Tony Kill - Love High Speed

By Phillipe Roberts

A genre-less expanse of frayed ideas, Love High Speed is a series of sonic detours taken with giddy abandon. Conducted by Washington D.C.-based artist Tony Kill, the EP presents seven smeared tracks that play right into the enigmatic presentation of their creator, offering little to no clues as to who, or what, we’re listening to beyond fragmented voicemails, clipped field recordings, and twisted singing that phases in and out of audibility. Let the constant distortion wash over you for the first listen, however, and you find yourself in a rich sonic world that makes a virtue out of misdirection. It keeps ambitions high even as the fidelity crawls deeper and deeper underground.

In contrast to the rest of Love High Speed, opener “Dolin Blanc” whistles its way in and keeps things smooth, much like the sweet vermouth that serves as its namesake. A sensuous bassline rumbles under gently splashing drums before dislocating from the groove entirely, playing against ambient swirls of guitar as the scene dissolves away from the pleasant morning reverie. Suddenly, a pen scratches out a signature, and a desk attendant asks if you need help with your bags. You’re fully checked-in to his surreal hotel now, and Tony Kill is free to really let loose for some twisted fun. Because for all of the sweetness and order of “Dolin Blanc,” it’s the rough-hewn weirdness of the rest of the EP that allows Tony Kill to really shine, unhinged from the expectation of providing anything for you to comfortably grip onto.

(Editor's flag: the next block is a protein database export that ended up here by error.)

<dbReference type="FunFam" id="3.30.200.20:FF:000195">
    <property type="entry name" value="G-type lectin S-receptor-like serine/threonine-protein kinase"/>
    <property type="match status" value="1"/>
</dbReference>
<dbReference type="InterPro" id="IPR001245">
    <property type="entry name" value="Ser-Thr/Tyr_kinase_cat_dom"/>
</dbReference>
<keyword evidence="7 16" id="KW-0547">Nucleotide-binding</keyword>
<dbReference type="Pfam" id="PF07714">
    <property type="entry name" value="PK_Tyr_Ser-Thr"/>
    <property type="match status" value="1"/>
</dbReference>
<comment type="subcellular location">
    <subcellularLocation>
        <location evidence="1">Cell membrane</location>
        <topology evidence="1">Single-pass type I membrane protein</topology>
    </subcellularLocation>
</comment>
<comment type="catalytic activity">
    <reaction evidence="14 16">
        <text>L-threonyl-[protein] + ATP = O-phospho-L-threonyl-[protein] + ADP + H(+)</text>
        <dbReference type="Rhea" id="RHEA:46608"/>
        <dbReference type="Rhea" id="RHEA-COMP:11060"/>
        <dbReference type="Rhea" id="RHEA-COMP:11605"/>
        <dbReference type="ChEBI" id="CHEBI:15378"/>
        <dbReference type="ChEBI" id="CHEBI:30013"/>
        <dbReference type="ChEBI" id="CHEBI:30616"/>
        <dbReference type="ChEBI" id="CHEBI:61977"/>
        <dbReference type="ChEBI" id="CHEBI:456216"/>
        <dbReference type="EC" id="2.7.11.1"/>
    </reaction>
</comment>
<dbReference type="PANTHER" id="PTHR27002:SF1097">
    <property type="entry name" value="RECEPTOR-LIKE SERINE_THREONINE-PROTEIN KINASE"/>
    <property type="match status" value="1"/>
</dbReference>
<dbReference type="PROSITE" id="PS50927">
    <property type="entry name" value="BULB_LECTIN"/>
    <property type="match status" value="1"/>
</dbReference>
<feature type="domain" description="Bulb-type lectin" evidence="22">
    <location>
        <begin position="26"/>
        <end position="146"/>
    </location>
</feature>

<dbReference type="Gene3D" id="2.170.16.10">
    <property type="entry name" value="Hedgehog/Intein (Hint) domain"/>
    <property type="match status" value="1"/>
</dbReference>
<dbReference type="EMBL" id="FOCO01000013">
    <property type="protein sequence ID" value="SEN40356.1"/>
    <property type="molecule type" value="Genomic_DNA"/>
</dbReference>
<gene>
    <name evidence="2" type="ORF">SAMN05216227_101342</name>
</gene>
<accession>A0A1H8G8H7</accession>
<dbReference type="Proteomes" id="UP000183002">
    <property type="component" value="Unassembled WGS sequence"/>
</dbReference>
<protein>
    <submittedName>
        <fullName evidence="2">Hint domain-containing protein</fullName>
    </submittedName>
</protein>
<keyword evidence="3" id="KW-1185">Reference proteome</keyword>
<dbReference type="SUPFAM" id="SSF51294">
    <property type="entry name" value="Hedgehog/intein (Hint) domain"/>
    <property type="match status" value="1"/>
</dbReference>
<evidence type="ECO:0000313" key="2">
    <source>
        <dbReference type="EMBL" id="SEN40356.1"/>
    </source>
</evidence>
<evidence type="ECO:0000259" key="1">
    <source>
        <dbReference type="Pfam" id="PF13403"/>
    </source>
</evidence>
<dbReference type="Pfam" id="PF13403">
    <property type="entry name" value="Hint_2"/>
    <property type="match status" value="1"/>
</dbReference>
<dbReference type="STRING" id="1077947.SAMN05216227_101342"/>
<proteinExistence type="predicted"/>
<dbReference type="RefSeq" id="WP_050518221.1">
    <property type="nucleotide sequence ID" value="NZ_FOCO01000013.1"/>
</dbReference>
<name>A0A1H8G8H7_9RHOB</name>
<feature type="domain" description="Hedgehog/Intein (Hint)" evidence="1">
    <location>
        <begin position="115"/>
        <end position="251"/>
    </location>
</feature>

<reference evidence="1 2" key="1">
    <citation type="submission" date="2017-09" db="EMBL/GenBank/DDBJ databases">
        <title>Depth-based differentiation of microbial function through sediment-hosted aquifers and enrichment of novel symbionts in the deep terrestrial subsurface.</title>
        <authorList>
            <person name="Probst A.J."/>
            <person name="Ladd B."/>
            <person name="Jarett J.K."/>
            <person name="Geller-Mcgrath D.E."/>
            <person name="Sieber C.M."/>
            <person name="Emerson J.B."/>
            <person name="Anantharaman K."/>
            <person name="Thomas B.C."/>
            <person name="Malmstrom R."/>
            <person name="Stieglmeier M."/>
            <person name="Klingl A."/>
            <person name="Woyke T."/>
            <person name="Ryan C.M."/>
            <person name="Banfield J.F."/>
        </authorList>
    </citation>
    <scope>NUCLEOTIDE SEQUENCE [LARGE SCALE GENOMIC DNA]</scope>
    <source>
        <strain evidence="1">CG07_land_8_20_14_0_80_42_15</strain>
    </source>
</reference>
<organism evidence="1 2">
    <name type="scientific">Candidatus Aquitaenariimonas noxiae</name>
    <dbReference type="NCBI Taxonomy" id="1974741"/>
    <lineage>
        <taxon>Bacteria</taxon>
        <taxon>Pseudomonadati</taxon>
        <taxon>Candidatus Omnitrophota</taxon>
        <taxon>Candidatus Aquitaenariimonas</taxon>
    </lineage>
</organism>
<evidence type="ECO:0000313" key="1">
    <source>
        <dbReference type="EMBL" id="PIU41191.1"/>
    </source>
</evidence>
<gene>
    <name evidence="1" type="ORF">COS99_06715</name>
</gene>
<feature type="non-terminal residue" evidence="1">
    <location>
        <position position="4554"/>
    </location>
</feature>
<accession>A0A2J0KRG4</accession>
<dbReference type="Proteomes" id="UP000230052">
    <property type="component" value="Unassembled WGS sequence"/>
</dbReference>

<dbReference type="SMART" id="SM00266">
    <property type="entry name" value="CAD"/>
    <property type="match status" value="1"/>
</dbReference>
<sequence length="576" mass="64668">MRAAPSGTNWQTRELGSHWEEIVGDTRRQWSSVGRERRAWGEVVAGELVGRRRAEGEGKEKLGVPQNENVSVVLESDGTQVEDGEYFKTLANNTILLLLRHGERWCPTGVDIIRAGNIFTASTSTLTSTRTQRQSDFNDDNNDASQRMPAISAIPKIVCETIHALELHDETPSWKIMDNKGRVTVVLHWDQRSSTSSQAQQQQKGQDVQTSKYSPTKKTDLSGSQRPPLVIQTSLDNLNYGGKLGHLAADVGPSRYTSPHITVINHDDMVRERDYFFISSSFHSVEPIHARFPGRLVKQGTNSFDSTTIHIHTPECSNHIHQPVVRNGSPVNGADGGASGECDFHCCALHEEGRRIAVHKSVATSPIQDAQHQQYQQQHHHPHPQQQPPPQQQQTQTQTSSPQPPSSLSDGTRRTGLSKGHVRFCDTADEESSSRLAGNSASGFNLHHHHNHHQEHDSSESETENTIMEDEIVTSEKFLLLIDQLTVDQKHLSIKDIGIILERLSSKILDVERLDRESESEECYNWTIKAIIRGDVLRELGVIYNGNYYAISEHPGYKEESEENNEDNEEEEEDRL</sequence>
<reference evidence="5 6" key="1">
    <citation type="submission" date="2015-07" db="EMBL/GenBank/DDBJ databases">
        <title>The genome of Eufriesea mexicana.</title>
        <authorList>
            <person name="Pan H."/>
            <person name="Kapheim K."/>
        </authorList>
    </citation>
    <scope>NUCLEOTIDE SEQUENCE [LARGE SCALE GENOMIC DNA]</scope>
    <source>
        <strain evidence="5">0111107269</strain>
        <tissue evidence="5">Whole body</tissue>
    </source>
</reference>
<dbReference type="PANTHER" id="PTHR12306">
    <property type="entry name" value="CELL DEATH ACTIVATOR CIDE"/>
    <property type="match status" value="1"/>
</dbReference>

With the bouncing bass from “Dolin Blanc” still present as a holdover, Tony Kill begins his descent on “Heaven Sent,” charging through church organ swells with a chorus of Tonys proclaiming “You’re Heaven Sent” ad nauseum. Other indistinguishable vocals pour in, crying out with a kind of impassioned religious ecstasy that crashes over the main vocal in waves–a brilliant effect that sounds like watching someone have a mental breakdown in the middle of Sunday service.

Crafting these sharp moments of emotional tension is something that Tony Kill does remarkably well across the EP. Particularly so on “Drive,” where distorted shouts pile on top of a screeching guitar solo, which mellows out into a light, bluesy twang, before erupting again in chaos in a perfect mirror of the lyrics–“Intruder alert / Intruder alert.” But with all of this dissonance, Tony Kill isn’t afraid of a satisfying groove. Like the aforementioned “Dolin Blanc,” much of the EP ruminates on stretching simple ideas out into flavorful instrumentals. From the undeniably catchy krautrock pulse of “Gotta Turbo (Truck Stanley),” which almost sounds piped in from a Stereolab or Broken Social Scene rehearsal, to the industrial throb and burbling vocals of “I Am This Close,” it’s clear that Tony Kill knows exactly where to turn on the head-nodding charm.